Family-Friendly Hikes and Activities: Take a stroll through easier, alpine Tuolumne Meadows (1.5 miles), or on 2-mile Gaylor Lakes Trail that takes you to views of a high valley with multiple lakes.
One of the most popular trails (and worth the scramble through forests and rocks), Cathedral Lakes is a moderate/strenuous 7 miles, and brings hikers to dramatic views of alpine peaks and crystalline lakes.
Hidden Treasure: Many people visit or picnic at Tenaya Lake, but few take the easy 2.5-mile trail around it to see reflected views of granite domes and pine forests in the water.
Camping without reservations? Try Bridalveil Creek, Camp 4* (walk-in tent sites, chosen by lottery), Yosemite Creek, Porcupine Flat*, Tuolumne Meadows, Tamarack Flat* and White Wolf.
* = open in winter
“Nowhere will you see the majestic operations of nature more clearly revealed beside the frailest, most gentle and peaceful things. Nearly all the [Yosemite National] park is a profound solitude.” – John Muir
Yosemite National Park Backcountry Camping
Ample backcountry opportunities present themselves in Yosemite—95% of the park is wilderness so grab that permit (not needed for day hikes except for Half Dome).
Trails have daily quotas; 60% of permits can be obtained by reservation (highly recommended). Hike along streams, lakes and waterfalls, between granite cliffs, and scale mountains. Lose yourself among blue spruce, fir and wildflowers.
Take a longer day hike to Taft Point (12 miles) and watch the sunset dance along the valley and El Capitan. Go northwest to the quiet Hetch Hetchy region; visit gorgeous Wapama Falls and the deep blue reservoir. Stay in the High Sierra Camps near Tuolumne.
In the mellow south, trek on the 22-mile Wawona Loop (at lower elevations among forests, streams and vistas; the season extends to October with lake-side campsites).
Go for the gold: hike the 215-mile John Muir Trail that includes Sequoia and Kings Canyon and Ansel Adams Wilderness, culminating at Mount Whitney (highest peak in the lower 48 states) or part of the Pacific Crest Trail.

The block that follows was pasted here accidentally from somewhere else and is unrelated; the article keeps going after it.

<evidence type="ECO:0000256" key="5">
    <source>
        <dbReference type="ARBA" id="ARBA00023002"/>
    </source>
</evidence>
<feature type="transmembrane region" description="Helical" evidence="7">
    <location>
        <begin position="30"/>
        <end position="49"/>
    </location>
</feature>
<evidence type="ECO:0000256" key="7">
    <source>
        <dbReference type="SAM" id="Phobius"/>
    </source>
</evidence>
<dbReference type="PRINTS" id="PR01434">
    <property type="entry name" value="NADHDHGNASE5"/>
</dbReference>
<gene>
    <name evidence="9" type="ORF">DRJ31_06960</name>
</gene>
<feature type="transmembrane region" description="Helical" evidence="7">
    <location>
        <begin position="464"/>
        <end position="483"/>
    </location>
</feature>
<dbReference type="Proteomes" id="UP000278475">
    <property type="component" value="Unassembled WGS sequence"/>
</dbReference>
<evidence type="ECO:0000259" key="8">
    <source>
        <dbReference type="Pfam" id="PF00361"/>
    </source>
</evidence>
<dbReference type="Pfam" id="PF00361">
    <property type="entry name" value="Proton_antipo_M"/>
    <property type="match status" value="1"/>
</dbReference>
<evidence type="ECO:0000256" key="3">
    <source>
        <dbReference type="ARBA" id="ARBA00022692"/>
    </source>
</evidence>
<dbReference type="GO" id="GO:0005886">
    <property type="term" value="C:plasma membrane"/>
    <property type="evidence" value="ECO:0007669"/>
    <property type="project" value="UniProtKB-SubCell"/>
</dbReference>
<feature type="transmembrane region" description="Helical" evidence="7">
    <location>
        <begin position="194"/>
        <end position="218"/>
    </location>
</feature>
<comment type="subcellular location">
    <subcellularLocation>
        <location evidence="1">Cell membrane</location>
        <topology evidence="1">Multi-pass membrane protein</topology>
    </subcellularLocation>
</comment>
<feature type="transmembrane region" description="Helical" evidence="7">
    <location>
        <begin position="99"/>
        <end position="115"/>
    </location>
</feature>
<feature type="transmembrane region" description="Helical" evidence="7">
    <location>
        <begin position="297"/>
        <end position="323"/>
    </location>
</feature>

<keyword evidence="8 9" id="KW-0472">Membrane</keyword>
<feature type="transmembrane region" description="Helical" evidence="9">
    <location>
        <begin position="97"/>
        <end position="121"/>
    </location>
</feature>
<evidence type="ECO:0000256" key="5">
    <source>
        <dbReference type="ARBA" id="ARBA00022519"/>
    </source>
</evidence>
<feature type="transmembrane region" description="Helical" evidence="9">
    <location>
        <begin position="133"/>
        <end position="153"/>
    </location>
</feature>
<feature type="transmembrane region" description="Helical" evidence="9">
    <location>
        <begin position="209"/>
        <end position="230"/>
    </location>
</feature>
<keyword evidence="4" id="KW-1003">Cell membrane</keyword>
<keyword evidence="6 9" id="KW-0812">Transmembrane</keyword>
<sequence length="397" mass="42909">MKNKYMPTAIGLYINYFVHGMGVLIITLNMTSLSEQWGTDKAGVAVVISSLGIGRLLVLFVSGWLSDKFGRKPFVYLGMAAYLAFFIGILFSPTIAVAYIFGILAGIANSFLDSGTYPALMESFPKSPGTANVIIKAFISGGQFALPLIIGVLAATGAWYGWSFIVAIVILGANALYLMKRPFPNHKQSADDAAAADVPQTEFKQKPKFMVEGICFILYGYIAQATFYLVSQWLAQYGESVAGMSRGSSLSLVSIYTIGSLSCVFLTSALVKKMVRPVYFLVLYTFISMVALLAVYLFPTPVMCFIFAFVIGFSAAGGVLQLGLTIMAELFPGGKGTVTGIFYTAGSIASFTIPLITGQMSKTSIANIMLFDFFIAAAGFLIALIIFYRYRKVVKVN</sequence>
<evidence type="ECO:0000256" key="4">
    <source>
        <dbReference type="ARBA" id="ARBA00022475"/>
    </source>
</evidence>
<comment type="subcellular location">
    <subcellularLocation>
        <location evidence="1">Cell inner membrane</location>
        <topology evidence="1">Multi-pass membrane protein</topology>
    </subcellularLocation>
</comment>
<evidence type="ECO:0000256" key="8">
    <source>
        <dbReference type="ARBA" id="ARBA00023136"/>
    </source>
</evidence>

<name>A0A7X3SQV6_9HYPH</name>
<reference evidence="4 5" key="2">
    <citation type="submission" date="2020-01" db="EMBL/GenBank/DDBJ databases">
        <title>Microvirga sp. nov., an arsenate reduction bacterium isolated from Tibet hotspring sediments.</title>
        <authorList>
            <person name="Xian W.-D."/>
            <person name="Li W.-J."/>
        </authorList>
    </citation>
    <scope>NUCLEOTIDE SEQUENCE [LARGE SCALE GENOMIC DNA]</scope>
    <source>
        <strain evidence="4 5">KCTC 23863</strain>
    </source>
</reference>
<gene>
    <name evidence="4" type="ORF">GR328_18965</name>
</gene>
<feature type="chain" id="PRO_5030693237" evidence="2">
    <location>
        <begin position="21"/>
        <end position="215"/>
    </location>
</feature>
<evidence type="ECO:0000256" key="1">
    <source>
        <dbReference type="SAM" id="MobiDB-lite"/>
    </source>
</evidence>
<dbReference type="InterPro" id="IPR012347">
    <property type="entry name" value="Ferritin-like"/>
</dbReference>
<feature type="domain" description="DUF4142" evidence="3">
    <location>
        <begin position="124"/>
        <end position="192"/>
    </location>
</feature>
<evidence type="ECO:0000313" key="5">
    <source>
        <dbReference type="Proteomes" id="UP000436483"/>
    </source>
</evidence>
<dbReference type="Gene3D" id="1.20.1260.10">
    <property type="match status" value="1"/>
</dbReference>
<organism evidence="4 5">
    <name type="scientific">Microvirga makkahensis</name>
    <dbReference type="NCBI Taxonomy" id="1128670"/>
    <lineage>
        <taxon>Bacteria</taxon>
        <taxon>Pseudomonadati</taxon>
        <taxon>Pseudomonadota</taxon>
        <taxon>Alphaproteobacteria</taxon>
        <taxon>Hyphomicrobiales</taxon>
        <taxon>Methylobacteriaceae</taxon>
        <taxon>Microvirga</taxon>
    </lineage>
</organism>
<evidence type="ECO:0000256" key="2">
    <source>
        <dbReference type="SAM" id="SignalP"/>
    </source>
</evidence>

Exciting Sites & Scenic Drives Near Yosemite National Park
Go for the ultimate 5-hour road trip (or break it up into sections): Yosemite Valley Loop Road with Wawona Road (open to cars year-round), Glacier Point Road (closed November through May) and Tioga Road (closed November through May). See signatures like El Capitan, Bridalveil Fall, Horsetail Falls, Yosemite Falls, Half Dome, Glacier Point, Tunnel View and Tioga Pass.
Make note of gas locations within the park and pay attention to weather as roads can close earlier than November, or open later than May. Chains may be required in winter. Badger Pass Ski area is open in winter. Visit nearby Bodie State Historical Site (ghost town) or Mono Basin Scenic Area.
Insider Tips for Visiting Yosemite National Park
Fresno, Merced and Modesto City are all a two to three-hour drive. Airports in San Francisco, Oakland, San Jose, Sacramento and Reno/Tahoe are within five hours. To the northeast, Lee Vining and Mammoth Lakes are smaller towns.
Yosemite has five entrances: South (near Mariposa), Arch Rock (west), Hetch Hetchy (northwest), Big Oak Flat (northwest) and Tioga Pass (northeast, the only road that crosses over the Sierra Nevada Mountains). All entrances are open all hours except for Hetch Hetchy.
A shuttle system makes getting around easier during peak seasons. Yosemite Village is the terminal hub, with free, year-round shuttles running in the valley. Fee-based tours/shuttles are available throughout other areas of the park and run seasonally.
Wear and pack layers for hikes. With higher elevation, snow can fall in any month. Popular trailheads fill up early; plan your start to begin by 7 a.m. at some. Avoid the crowds by going in May and October (peak: July through August), and rise with the sun.
YOSEMITE NATIONAL PARK CAMPERS BEWARE:
When camping, be aware that wood fire smoke tends to trap in the air in mornings and at night and may degrade air quality near campgrounds.
Be mindful of bears on the road and in camps. Their biggest threat in the parks are people. Speeding results in numerous bear deaths a year.
Be careful near water, especially river crossings, hidden currents, rapids, and waterfalls with slick rocks.
Choose a safe, calm water location for crossing or leisure.
Know your ability and route before setting out: Half Dome is not for the unprepared or unfit.
If going on a longer trail, be advised of weather (afternoon thunderstorms can come in quickly), exposure (lightning, rockfalls), closures, wildlife activity and other conditions.